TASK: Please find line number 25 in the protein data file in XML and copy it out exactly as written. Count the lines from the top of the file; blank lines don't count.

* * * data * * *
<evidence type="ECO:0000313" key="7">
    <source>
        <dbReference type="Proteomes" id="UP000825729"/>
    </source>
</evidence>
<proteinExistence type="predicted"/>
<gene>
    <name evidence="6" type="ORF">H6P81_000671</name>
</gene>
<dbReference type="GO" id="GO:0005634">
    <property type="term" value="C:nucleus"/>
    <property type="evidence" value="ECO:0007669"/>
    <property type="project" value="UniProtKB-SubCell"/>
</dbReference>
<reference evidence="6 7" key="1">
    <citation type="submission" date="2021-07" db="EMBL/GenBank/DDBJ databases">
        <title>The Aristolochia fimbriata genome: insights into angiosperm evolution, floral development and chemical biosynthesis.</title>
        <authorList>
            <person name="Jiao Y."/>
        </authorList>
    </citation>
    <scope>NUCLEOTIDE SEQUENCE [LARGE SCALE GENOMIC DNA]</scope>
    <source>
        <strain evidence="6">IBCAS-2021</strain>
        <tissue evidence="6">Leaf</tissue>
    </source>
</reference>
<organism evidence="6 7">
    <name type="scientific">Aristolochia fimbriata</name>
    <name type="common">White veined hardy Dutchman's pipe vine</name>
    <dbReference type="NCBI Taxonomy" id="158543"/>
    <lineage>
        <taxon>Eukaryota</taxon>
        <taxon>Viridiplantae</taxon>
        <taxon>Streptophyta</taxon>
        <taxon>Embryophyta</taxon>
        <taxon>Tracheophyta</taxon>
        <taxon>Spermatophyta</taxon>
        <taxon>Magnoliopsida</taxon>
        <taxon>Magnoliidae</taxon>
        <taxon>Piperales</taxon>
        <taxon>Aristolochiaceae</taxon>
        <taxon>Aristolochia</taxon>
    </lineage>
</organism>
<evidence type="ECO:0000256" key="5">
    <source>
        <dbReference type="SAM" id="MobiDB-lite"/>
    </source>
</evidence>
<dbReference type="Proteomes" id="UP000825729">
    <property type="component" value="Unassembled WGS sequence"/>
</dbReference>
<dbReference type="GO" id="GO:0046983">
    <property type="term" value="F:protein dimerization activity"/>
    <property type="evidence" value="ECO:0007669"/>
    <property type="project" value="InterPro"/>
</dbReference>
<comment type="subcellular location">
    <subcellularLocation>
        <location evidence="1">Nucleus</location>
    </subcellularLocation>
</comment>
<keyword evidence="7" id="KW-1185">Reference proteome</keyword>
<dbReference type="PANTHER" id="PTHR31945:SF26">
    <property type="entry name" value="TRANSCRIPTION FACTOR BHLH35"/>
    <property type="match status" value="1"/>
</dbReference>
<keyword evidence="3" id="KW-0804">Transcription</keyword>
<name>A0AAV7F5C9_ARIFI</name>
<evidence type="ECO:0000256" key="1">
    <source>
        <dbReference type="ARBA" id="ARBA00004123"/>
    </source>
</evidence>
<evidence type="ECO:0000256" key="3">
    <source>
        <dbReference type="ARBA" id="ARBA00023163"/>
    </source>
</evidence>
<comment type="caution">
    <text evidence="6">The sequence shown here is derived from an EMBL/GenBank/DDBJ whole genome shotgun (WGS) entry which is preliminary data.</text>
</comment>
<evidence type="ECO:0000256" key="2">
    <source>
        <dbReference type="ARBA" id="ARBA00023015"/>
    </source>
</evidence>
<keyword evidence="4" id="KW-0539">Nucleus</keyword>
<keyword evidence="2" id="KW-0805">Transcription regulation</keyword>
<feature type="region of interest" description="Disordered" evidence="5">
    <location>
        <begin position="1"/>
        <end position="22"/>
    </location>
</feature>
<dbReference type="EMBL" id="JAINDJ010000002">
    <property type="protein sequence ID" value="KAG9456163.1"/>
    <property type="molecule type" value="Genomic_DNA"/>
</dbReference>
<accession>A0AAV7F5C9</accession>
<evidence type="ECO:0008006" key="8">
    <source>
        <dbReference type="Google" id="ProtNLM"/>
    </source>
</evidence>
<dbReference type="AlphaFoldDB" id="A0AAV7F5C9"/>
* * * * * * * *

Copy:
        <tissue evidence="6">Leaf</tissue>